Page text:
The real problem, however, arises because our own moral objections clash with our desires. Taking the example of lottery again, breaking down such a clash in steps might look like this:
- We feel we’re short on money and want more, but
- we believe that ‘money is the root of all evil’ / ‘money is always short’ / ‘you should be happy with what you have’ / etc.
- So we tell ourselves that ‘money should be earned’ and ‘winning the lottery is cheating’).
Then someone does win a ton of money in a lottery, and we feel cheated. Cheated and angry.
A Special Brand of Anger
That anger is a specific variety called jealousy. Jealousy is a perfectly normal human response to disappointment, but we shouldn’t lose sight of the fact that we are disappointed with ourselves. Like the captain of the Boromir was disappointed with his own results and angry that he hadn’t done more increase them more than he was angry at the Ahab for their windfall.
But humans are terrible at taking responsibilities for themselves. Rather than admit that we aren’t happy with our actions and the results they yielded, we try to convince ourselves we cling to that last step. We convince ourselves we have the moral high ground: at least we didn’t ‘cheat’ by winning a lottery. At least we work hard to earn our rewards.
It’s a cynical outlook that propagates the idea that luck is always undeserved. Even when we get lucky ourselves…
The Moral Equation
“But if people ‘get lucky’ over someone else’s back, that is reprehensive,” I hear you say. If it involved criminal activities, yes. However, what Jealousy calls ‘immoral’ is usually a normal thing to do.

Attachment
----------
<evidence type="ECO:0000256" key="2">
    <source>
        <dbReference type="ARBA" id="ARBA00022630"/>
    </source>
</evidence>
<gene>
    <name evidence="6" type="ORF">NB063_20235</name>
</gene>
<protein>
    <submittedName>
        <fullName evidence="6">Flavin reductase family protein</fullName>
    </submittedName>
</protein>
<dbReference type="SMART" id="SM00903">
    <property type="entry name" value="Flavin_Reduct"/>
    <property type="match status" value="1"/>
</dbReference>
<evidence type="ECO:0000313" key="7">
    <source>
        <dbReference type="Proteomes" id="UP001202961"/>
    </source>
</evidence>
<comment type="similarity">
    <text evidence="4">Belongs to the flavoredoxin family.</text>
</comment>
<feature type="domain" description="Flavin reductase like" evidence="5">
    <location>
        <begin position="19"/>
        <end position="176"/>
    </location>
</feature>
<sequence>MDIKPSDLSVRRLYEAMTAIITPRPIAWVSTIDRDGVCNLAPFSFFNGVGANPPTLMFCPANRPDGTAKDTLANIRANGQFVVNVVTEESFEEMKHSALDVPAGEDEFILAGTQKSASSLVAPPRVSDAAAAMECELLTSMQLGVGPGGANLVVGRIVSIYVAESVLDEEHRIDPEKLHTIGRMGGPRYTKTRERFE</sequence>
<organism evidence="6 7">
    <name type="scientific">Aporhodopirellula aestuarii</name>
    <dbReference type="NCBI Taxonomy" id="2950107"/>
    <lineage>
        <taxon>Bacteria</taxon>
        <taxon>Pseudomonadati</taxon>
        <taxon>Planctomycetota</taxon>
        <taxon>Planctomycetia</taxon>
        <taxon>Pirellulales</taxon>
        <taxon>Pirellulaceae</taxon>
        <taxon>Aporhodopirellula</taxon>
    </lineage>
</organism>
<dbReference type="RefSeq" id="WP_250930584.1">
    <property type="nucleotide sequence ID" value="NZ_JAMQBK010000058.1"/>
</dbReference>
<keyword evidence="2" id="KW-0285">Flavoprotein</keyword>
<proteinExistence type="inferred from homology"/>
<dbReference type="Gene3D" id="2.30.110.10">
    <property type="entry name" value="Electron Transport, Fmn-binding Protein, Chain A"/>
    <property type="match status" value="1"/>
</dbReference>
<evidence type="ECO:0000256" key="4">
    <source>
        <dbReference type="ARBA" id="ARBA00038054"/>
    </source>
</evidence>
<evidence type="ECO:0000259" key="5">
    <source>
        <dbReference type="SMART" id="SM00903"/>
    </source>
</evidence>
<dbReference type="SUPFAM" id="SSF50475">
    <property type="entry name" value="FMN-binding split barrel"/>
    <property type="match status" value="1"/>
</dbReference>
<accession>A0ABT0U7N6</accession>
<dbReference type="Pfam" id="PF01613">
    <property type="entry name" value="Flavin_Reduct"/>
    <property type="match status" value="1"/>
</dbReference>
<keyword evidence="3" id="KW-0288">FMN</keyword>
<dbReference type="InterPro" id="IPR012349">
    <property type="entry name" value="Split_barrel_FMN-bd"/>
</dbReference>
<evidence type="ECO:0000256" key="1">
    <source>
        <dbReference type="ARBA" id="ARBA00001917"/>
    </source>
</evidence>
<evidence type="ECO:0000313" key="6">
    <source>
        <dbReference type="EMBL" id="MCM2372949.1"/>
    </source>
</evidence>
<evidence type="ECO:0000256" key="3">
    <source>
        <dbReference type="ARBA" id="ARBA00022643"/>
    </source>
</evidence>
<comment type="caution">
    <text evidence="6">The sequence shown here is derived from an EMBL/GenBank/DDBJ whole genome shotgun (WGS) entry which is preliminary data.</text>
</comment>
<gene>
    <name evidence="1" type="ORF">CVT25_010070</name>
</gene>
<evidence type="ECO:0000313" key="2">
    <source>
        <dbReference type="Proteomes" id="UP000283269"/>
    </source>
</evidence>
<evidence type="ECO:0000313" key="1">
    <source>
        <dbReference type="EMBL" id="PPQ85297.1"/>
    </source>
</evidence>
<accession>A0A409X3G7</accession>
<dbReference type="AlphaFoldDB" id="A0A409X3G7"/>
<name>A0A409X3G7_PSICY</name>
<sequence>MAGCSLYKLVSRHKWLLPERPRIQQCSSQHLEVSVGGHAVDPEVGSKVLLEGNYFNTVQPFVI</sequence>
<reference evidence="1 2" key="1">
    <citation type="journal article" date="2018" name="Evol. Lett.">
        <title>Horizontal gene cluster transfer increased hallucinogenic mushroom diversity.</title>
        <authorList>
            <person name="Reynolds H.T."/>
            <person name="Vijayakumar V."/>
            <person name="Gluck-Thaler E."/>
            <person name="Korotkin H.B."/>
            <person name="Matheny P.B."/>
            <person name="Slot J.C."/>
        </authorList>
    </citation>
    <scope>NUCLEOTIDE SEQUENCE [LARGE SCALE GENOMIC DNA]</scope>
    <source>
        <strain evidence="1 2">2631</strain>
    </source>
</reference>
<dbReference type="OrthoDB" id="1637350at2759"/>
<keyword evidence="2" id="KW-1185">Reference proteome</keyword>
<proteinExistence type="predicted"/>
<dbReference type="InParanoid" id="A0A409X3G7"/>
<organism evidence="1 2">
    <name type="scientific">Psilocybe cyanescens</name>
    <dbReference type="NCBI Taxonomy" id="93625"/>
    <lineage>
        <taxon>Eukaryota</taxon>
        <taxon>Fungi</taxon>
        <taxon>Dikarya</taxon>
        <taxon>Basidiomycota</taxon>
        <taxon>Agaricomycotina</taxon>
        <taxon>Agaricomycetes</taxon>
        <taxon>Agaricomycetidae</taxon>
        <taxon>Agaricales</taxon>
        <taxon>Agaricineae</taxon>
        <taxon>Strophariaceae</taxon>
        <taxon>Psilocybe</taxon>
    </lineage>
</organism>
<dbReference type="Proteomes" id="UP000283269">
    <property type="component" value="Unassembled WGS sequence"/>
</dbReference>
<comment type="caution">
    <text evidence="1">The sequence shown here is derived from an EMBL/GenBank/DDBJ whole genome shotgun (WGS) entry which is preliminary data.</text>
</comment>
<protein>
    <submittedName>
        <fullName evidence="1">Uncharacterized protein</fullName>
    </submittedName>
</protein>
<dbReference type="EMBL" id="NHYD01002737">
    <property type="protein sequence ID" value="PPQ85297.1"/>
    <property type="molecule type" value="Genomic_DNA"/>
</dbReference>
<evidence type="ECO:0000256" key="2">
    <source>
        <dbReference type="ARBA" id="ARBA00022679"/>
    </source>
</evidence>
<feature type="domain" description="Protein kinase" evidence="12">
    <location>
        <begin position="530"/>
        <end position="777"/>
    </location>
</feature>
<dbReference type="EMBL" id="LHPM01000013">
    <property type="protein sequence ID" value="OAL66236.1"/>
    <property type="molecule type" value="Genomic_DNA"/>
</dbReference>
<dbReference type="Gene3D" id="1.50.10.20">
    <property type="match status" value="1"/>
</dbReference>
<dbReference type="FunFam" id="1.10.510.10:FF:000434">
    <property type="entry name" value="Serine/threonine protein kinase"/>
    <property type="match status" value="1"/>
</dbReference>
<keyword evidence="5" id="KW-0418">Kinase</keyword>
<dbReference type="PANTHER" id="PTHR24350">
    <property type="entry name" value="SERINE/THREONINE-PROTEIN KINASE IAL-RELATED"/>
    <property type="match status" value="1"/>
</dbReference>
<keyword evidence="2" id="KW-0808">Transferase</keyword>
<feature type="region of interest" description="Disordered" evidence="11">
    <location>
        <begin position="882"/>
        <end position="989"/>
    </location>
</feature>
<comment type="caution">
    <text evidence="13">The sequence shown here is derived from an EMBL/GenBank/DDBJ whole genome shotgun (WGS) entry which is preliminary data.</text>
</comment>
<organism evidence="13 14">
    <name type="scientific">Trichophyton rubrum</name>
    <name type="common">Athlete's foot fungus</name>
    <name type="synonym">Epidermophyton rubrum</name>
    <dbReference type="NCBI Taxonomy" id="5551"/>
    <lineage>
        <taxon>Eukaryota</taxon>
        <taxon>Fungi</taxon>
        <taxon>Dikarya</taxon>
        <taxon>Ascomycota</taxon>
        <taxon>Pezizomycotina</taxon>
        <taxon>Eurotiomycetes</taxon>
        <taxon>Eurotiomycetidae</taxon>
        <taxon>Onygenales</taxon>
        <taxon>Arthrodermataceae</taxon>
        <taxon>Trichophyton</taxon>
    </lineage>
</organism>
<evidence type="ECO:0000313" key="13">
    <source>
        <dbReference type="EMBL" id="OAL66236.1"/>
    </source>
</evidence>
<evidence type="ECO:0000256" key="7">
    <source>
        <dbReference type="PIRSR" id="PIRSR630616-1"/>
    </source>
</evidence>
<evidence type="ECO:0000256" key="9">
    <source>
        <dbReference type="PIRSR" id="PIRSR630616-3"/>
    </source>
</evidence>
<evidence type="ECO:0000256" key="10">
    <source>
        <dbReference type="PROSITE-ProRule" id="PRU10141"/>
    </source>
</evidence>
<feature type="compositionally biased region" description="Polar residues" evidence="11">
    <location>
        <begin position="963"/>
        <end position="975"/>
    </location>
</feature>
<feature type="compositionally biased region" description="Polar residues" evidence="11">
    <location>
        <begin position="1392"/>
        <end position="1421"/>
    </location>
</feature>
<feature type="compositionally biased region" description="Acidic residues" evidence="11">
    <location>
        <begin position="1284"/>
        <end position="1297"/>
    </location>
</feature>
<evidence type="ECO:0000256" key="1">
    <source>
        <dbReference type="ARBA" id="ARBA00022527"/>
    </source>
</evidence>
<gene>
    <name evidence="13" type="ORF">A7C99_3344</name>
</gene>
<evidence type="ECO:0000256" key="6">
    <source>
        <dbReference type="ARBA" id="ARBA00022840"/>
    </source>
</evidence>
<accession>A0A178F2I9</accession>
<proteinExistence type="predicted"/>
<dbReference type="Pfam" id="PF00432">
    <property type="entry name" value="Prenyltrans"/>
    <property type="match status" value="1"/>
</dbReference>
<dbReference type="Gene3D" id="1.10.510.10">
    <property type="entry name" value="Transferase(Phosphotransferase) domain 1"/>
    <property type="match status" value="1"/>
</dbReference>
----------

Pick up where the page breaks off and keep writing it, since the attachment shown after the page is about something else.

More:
The only difference is that she didn’t think of it.
Had the Boromir’s captain thought: “That’s a cool idea. I should think of that if ever we happen on a shipwreck,” he wouldn’t have begrudged the Ahab their spoils. But he does. He does, because he knows that if the Boromir found that shipwreck, he would have prayed for the lost souls and sailed on. He wouldn’t have thought to drop anchor and salvage the abandoned cargo.
The Ahab did what he wouldn’t have, and – petty as the human brain is – he is furious that he didn’t think of it first.
Taming the Dragon
At heart, Jealousy is you being angry at yourself. Fortunately, there are less destructive ways than anger and cynicism to deal with this green-eyed dragon:
As you may recall, when our two captains first entered the bar, Jealousy was still fast asleep. The captain of the Boromir congratulated his colleague on the Ahab’s wonderful results and decided that on next trip, he would endeavour to do better himself.
That is the end to strive for: both captains happy with their respective results, and happy for each other. No fight, no disdain. Just two colleagues sharing a drink and having a good time.
But jealousy woke when he was confronted with his own shortcomings. Not just his moral convictions got in the way, but his conviction that he cannot have what he desires. So of course he gets jealous when his colleagues achieves what he so desperately wants.
So, how to tackle Jealousy before she breathes her fire?
Knowing the cause is half the medicine. This requires introspection and hard work (and possibly a therapist), but it will be worth it.
Next time you feel jealous of someone, ask yourself:
- What has the other gained, and is it something I want, too?
- How did they gain it, and is that significant to me?
- Why do I believe that this achievement/gain is out of my reach?
- What can I do to help myself?
Remember that Jealousy is never about others. Instead, take good care of yourself. Overcome your Resistance and take the actions you need in order to reap the rewards you seek. Being happy with your own efforts makes it easier to be happy for others. It makes it easier to feel gratitude – and gratitude is a powerful emotion!
Not to mention that those birthday parties are much more pleasant when Jealousy sleeps ;).